TORONTO -- The way Casey Janssen sees it, the criticism that has been directed his way in recent weeks isn't necessarily a bad thing.
Janssen has been one of the most reliable relievers in baseball over the past several years, but things haven't been so easy lately. As he's struggled, there have been scattered boos, missed save opportunities and lots of people searching for answers.
It's an awkward situation for any reliever, but Janssen does his best to put a unique spin on it. There's a reason why the spotlight is on him.
"With all this raise and concern, I feel like it's indirectly a backhanded compliment to me, because the expectations are so high, and rightfully so," Janssen said. "I put that on myself every day. When things aren't going your way, everybody is wondering what the heck is going on, because I've shown well for so long that people don't see this out of me very often."
Janssen's issues can be traced back to the All-Star break when he decided to spend a couple of days in the Dominican Republic with his fiancee. Once there, Janssen came down with a severe case of food poisoning and lost 10 pounds.
That forced Janssen to miss a couple of games, but even when he returned later that week, the California native was hardly himself. Healthy or not, the Blue Jays needed him during a tough stretch, and Janssen went on to pitch in five of the club's next eight games. His velocity was down, his command was off and there wasn't exactly a large margin for error, considering his role.
Janssen would rather not focus on the food poisoning, but it's reasonable to consider that it played at least some part in his performance. Prior to the All-Star break, Janssen had a 1.23 ERA while striking out 14 and walking one in 22 innings. After the break, he allowed nine runs and struck out three in his first 10 appearances.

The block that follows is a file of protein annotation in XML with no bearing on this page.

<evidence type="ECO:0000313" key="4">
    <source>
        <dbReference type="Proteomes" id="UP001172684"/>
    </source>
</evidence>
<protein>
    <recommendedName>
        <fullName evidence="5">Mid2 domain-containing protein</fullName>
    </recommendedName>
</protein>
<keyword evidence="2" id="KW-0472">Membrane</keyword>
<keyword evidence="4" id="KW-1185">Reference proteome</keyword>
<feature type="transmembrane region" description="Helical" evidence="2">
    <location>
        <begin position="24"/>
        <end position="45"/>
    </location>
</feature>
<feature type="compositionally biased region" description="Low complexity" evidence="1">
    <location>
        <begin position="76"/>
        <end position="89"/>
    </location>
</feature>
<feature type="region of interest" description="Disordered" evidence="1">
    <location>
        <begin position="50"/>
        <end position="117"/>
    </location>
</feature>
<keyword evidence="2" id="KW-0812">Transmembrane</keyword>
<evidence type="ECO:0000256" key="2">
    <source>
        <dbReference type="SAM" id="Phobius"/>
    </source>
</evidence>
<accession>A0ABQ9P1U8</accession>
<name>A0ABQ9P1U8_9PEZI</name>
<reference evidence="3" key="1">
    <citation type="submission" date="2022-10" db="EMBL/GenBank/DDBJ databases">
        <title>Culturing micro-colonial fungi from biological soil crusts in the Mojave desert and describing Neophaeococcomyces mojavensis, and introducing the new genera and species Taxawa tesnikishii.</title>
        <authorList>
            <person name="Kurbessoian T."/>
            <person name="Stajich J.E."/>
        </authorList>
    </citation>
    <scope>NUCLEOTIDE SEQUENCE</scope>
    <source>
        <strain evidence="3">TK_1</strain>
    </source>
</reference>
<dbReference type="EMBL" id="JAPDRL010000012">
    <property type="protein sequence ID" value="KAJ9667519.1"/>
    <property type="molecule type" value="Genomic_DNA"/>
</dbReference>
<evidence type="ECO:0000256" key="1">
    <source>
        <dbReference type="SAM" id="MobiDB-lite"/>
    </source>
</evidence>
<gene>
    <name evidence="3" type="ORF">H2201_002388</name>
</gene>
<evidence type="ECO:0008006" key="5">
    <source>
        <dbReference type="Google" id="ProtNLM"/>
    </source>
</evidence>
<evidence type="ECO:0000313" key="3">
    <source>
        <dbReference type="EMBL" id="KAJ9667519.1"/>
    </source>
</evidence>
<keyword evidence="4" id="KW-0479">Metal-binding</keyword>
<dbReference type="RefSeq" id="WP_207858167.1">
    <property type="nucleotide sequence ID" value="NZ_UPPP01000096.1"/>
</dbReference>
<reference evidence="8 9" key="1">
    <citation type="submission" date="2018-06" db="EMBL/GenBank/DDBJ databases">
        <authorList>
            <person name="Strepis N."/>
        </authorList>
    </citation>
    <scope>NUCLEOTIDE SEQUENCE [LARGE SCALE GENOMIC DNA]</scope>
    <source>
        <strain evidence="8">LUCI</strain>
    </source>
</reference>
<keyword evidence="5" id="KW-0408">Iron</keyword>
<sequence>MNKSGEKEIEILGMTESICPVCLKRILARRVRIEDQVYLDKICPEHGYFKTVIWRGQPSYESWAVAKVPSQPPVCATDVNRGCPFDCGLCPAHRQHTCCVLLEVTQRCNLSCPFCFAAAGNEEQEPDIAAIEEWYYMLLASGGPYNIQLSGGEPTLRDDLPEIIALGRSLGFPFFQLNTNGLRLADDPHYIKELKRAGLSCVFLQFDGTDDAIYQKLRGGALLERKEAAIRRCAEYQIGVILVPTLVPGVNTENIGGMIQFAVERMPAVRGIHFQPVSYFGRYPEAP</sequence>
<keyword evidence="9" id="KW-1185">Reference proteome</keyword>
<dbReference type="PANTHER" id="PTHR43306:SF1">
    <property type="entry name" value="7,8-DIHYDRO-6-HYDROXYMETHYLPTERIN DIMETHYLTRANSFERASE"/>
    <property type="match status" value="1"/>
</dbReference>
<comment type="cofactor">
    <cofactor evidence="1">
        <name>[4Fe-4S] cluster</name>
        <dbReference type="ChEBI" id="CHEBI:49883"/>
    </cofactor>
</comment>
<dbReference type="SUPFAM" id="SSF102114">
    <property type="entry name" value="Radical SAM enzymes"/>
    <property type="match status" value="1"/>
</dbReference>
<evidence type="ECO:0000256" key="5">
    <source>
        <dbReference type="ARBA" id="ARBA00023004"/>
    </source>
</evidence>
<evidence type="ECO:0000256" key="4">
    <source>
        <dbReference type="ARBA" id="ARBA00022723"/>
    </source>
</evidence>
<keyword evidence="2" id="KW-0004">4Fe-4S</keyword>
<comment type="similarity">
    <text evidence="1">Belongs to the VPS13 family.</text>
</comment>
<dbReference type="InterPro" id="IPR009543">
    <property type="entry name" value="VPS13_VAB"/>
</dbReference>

Coincidentally, Tampa Bay reliever Joel Peralta was in a similar situation. He came down with an illness during the break and was placed on the disabled list upon his return.
"I never considered it," Janssen said of going on the DL. "Every time I'm able to pitch, I'm going to pitch. It doesn't matter. No one feels great all of the time, especially bullpen guys. We're trained to pitch with not our best stuff, and I think I'm the type of pitcher that can get away with not having my best fastball, or have my best something, and just figure out a way to get three outs. I've been doing it a long time, and I'm just in this little stretch right now where it's not going my way."
Janssen's struggles reached a potential breaking point last week when Blue Jays manager John Gibbons decided to go in another direction. First it was left-hander Brett Cecil recording a four-out save over Boston and then it was rookie Aaron Sanchez pitching two scoreless innings on Saturday.
A lot of proven closers would have made waves after that by speaking out, but Janssen chose a different path. In his opinion, the way he had been pitching didn't give him the right to complain.
"I don't want to make it a story," Janssen said. "I just love to pitch. I'll take every opportunity to pitch that I can. I'm going to treat every [appearance] like a tryout. It's Gibby's choice to pick me or to pick whoever he picks. I just want him to remember my name by pitching well."
Janssen does have some positives to build from. He's looked a lot better during his last two outings with a slight uptick in velocity and noticeable improvement on his control. He was back in the closer's role on Sunday, and with a month remaining in the season, there's time to prove that the recent stretch was an aberration and not the norm.
The numbers would seem to back that up. From 2011-13, Janssen was one of five relievers to post an OPS allowed under .600. At the All-Star break, Janssen had the lowest ERA (1.45) in save situations of any pitcher in baseball over the past five seasons with a minimum 50 innings pitched. Craig Kimbrel was second at 1.50.
Still, that does little to ease the sting from the way things have gone for both Janssen and his team lately.
"Hotter than any team in baseball at one point, tasting first place as late as we were there," Janssen said almost in disbelief. "Even in the Wild Card situation, as late as we were in the Wild Card situation. It was exciting. It was something I dreamt about as a little kid, to be in the playoffs.
"With every loss -- some of it is my own doing -- but seeing it slip away, it kills me. It kills all the hard work, all the reps, everything you do in the offseason to get to this point of being the best pitcher you can possibly be and then to not see the results, not doing your own part, it gets you frustrated, and it's tough to swallow knowing that with every game we play and every loss, the mountain keeps getting bigger and bigger."